By Daniel Fung, TSN Contributor - Archive - Email
CFL deserves kudos for U.S. television deal
Vancouver, BC (Sports Network) - They may have to get used to the idea of a single-point "rouge" and an end zone that is 10 yards deeper but more fans in the United States will be exposed to unique rule quirks of Canadian football thanks to a new broadcast arrangement announced by the CFL last week with the NBC Sports Network.

The broadcast agreement with the NBC Sports Network, formerly known as VERSUS, includes coverage of the 100th Grey Cup game to be held at the Rogers Centre in Toronto, the East and West Division semi-finals and finals, along with nine regular season contests.

From the CFL's standpoint the deal with the NBC Sports Network has to be considered a victory on every level.

The league has not enjoyed a more prolific American broadcast partner since the mid-1990's when ESPN and ESPN2, thanks to the league expanding into the U.S., carried CFL games on a regular basis.

The CFL had teams based in the U.S. from 1993 to 1995. ESPN2 aired CFL games up until 1997.

The league had been without a national television home south of the border this season after not renewing with the NFL Network which had carried CFL broadcasts for the past two seasons.

While the league's primary purpose for television coverage in the U.S. has typically been more about exposing potential players to the product for the purposes of recruitment, being on the NBC Sports Network gives the league the potential to reach out to the casual football fan - something they haven't had much success doing since their ill-fated U.S. expansion experiment.

The NBC Sports Network, whose major properties include the National Hockey League and Major League Soccer, reaches nearly 80 million homes. The NFL Network, by comparison, has 41 million subscribers with a reach of roughly 70 million homes.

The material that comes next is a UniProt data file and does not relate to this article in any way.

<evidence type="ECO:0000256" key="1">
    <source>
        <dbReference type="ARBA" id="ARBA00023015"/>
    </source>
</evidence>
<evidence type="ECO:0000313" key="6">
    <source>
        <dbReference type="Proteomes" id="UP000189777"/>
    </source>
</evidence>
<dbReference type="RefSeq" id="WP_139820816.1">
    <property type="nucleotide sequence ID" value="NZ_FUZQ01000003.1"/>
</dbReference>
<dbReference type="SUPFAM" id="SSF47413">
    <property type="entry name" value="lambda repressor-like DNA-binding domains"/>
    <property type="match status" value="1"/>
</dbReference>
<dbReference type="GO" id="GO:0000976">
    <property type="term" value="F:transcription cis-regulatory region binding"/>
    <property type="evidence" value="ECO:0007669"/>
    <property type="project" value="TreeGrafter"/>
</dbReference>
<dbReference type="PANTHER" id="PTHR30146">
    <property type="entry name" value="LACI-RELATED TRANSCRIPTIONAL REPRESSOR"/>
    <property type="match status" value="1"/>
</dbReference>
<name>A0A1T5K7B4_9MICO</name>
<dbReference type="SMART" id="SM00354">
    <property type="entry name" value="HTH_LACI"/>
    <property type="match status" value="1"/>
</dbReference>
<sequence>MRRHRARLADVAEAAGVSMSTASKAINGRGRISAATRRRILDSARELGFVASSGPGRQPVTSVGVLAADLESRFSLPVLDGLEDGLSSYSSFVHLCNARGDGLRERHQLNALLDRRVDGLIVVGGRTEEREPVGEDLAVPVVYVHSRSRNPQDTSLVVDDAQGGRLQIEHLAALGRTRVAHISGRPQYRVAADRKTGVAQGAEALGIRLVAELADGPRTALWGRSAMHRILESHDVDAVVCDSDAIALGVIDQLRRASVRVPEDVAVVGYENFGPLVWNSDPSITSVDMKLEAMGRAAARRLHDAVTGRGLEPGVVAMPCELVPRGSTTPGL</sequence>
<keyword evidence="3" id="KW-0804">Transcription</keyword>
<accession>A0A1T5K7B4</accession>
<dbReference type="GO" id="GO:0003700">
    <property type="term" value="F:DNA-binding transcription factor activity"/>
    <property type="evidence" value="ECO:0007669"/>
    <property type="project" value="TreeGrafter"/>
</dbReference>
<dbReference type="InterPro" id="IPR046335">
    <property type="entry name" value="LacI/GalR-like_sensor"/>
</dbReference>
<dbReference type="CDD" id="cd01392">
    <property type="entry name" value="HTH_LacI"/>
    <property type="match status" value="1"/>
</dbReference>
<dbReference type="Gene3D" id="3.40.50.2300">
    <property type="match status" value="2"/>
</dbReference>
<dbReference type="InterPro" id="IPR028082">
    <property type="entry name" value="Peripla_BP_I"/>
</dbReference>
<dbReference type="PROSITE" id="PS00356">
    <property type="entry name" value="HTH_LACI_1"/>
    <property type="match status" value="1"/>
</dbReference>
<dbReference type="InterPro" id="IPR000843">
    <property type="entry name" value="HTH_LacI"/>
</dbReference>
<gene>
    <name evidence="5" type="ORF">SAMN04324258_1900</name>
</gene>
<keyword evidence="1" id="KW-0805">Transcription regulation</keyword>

Perhaps the most critical part in the new deal with the NBC Sports Network is that the CFL now has a guaranteed home for its playoff games and the Grey Cup on American television.

Last season, the NFL Network held the option to carry the 99th Grey Cup as well as all four playoff games but understandably passed with those contests all taking place on a Sunday in the middle of the NFL season. As a result the league had to shift its post-season games to the America One network which has a reach of just 30 million homes.

The majority of fans in the United States, at least those who had enough interest to seek out the playoff games last year, had to stream the games online at has been the exclusive provider for live streaming coverage of the CFL in the U.S. since 2010.

Having a big name such as NBC attached to their brand has immeasurable value, not to mention there is a heritage element to the deal as well.

According to CFL Stats Researcher Larry Robertson, the CFL has been involved with NBC dating back to the 1930 Grey Cup game which was carried on the NBC Radio Network. NBC television also broadcast CFL games as recently as 1982 during the NFL Players' strike.

The NBC Sports Network will be picking up the telecasts produced by TSN in Canada which, since taking over as the exclusive broadcaster of the CFL in Canada in 2008, has turned that property into one of the most valuable sport packages in the country rivaling even that of the powerful NHL.

The CFL on NBC Sports Network won't ever soar to those kinds of heights but, nonetheless, it does mark the biggest step the CFL has made into the U.S. market in decades and for that everyone in the CFL head office deserves a pat on the back.

The CFL on NBC Sports Network begins its coverage on Monday, August 27 with a clash between the Edmonton Eskimos and Toronto Argonauts in the final game of the league's Week 9.

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